Matt and James Toscan have been growing cotton for seven years at Darlington Point in the Murrumbidgee. Speaking to their CottonInfo Regional Extension Officer, Matt Toscan outlined how they are managing the threat of resistant weeds. The primary weeds encountered on their farm are barnyard grass, blackberry nightshade, sowthistle, fleabane, annual ryegrass and thistles. Matt Toscan. Matt and James have tested barnyard grass, sowthistle and ryegrass for resistance over recent years. The barnyard grass and sowthistle were found to be susceptible to glyphosate (Group M), while the ryegrass was found to be resistant to by glyphosate and Group A herbicides. To counter the threat of further incursion and resistance, Matt and James have an integrated weed management strategy (IWM) that is developed over the full course of the year, in close consultation with a crop consultant. The summer crop program is decided in July–August, and the winter crop program in March–April. “We recognise that weed resistance is a threat to the long-term cropping viability of intensive irrigation areas, which is why an integrated weed management approach is so important to us,” said Matt. “There are no new herbicides, so we need to preserve our chemical options by making use of non-chemical control tactics.” “Weed control in cotton will never be as easy as it is right now, while we are a new area and can rely on glyphosate for summer weed control. Being so easy and effective is both a strength and a weakness in the current weed control system. We need to think long term and use multiple tactics.” The Toscan’s take a whole farm approach to management of weeds, with particular attention paid to non-cropped areas, such as the sides of fields, channels, roadways, drains and bankless channels. Their IWM strategy involves a range of control measures, including pre- and at-plant residuals, pre-emergent knock downs, post-emergent herbicide applications and chipping, particularly for ryegrass and milk thistle. The pre-emergents are used sparingly, due to the possible cold conditions at the start of the crop. Not all control measures have worked, so the strategy has evolved over time. “We’ve learnt that spraying in less than ideal conditions can result in spray application failures – like spraying barnyard grass when it is too hot. Timing of applications is critical: there can be advantages re timing with aerial application,” James said. Growers Matt and James Toscan Cropping area Total hectares: 4200 ha. Cotton: 1100 ha irrigated Soil type Majority Grey/brown self-mulching clay with some Transitional Red brown earth Rotations Two-year rotation: cotton (summer); durum wheat (winter); fallow (summer and winter); cotton (summer) Source: CottonInfo Weed Control case studies Further information: CottonInfo weed management page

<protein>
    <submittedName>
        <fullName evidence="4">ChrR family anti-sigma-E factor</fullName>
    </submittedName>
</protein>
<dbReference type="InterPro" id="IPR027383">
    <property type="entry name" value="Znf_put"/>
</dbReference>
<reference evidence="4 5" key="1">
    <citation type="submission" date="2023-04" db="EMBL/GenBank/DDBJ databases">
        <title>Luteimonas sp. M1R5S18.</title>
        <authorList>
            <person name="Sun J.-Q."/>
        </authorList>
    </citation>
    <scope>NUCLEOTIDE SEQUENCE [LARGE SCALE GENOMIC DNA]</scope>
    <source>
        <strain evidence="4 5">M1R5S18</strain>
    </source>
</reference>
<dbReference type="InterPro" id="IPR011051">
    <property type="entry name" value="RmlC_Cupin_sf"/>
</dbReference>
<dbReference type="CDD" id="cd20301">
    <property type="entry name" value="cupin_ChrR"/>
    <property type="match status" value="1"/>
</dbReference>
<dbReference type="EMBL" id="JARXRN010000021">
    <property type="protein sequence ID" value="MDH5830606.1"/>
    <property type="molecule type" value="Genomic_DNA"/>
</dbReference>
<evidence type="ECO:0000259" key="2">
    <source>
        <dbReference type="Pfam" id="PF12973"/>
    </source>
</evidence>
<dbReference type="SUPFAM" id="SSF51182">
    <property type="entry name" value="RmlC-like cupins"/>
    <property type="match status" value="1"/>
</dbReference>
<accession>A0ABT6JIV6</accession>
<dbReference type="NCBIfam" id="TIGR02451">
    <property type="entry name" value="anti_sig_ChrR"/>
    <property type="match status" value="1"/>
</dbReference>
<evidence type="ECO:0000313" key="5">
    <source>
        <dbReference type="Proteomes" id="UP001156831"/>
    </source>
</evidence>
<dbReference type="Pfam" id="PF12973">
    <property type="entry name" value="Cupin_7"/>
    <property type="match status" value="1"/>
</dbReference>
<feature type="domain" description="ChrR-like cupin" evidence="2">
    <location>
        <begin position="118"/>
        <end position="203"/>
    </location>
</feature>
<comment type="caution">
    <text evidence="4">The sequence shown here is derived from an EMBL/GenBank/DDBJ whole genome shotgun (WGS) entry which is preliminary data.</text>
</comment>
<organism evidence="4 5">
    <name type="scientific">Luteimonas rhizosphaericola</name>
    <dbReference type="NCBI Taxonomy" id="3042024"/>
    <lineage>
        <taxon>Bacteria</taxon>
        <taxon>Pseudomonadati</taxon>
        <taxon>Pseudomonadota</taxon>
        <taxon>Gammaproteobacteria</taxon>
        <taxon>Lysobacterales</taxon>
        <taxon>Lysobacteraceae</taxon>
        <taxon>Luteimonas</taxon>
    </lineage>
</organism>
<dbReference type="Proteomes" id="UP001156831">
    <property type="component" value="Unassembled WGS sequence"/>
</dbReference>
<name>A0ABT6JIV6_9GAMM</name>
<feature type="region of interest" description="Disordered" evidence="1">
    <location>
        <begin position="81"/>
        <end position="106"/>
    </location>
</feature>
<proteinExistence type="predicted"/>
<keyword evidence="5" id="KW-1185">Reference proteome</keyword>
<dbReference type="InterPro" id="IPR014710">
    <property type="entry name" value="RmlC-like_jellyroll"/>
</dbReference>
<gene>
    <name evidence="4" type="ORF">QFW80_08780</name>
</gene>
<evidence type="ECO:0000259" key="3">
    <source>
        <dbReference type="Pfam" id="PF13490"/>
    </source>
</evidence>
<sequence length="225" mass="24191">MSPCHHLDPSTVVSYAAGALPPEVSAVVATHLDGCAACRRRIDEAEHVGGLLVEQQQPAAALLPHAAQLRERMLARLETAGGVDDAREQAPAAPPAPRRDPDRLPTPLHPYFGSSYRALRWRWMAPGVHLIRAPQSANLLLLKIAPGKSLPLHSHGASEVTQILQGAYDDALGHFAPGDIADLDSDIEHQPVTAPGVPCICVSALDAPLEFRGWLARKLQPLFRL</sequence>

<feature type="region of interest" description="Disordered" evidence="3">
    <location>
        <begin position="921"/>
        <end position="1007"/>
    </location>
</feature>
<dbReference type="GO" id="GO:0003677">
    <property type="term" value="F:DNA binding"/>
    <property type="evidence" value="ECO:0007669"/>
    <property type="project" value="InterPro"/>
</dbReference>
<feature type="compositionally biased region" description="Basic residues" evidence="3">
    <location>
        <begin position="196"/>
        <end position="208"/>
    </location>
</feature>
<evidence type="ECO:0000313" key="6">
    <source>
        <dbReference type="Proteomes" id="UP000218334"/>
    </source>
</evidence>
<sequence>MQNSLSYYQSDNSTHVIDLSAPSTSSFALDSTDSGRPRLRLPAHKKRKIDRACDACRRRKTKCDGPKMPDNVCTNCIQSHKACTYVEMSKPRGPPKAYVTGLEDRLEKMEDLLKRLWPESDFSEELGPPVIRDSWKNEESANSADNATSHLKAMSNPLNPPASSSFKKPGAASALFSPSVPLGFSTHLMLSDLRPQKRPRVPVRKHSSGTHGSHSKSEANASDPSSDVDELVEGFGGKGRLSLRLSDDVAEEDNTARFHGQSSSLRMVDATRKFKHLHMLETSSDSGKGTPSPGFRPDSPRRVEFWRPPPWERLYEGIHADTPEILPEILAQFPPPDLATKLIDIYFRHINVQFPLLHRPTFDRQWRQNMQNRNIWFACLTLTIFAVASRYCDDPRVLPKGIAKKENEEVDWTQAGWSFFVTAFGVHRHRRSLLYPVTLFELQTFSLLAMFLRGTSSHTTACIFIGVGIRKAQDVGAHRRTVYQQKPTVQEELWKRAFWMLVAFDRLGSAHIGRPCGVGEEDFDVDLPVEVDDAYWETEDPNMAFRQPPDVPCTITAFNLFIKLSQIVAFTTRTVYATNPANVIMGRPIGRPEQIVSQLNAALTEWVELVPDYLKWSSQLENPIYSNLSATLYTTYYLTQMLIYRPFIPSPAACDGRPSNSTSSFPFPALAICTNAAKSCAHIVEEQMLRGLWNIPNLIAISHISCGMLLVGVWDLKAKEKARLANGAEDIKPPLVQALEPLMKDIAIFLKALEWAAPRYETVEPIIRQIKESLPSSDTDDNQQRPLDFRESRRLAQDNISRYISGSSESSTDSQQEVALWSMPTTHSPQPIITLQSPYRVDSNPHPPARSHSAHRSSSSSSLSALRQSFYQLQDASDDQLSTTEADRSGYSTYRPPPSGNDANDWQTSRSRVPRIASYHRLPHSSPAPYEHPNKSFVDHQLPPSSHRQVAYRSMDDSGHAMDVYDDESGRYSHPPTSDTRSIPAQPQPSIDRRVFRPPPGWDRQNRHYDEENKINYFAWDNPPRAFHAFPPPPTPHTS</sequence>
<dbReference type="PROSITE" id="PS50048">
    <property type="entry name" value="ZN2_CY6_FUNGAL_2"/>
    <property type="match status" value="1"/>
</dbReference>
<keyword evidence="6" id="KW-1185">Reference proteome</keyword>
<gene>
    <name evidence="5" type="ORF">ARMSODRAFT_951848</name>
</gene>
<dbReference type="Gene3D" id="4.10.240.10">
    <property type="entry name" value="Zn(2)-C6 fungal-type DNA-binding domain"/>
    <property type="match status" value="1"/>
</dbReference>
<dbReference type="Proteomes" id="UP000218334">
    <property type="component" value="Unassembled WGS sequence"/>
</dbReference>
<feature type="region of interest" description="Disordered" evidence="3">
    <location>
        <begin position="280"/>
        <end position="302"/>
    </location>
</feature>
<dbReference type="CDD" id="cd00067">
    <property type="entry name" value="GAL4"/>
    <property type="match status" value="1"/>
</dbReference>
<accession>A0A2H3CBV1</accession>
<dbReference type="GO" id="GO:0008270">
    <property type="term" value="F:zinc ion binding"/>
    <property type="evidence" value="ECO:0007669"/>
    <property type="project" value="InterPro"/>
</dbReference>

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Using IWM to keep one step ahead of resistance

Ben Thomas has been growing cotton for 15 years across three properties, two irrigated and one broadacre, at Warren in the Macquarie Valley. Speaking to his CottonInfo Regional Extension Officer, Ben Thomas outlined how he is managing the threat of resistant weeds. The most common weeds found on Ben’s properties are fleabane, windmill grass, barnyard grass, sow thistle, turnip weed and ryegrass. Fleabane and windmill grass are the biggest challenges at present, with Ben expecting ryegrass, sow thistle, barnyard grass and feathertop Rhodes grass to emerge as issues in the future. Ben Thomas The threat of resistance is a core reason why Ben has an integrated management plan in place, developed with consultant Andrew Cooper of Landmark. Ben’s approach is to control weeds in his irrigated cotton through a range of tactics including pre-emergent knock downs, post-emergent herbicide applications, layby residuals and cultivations. Chipping is used if required. The pre-emergents and laybys are used sparingly, as high disease levels and cold temperatures can lead to a slow start for the cotton, and he does not want to put any additional stress on the plant. He calculates that the cost for controlling weeds ranges from $50 to $80 per hectare across his fallow, broadacre and irrigation country. Through CottonInfo, Ben has tested for resistance in fleabane, ryegrass and other weeds. Grower Ben Thomas Cropping area Total hectares: 6000 ha. Cotton: 1500 ha irrigated Soil type Cracking clay Rotations Two-year rotation: cotton (summer); winter cereal or legume (winter); long fallow (sum- mer and winter); cotton (summer) Source: CottonInfo Weed Control case studies Further information: CottonInfo weed management page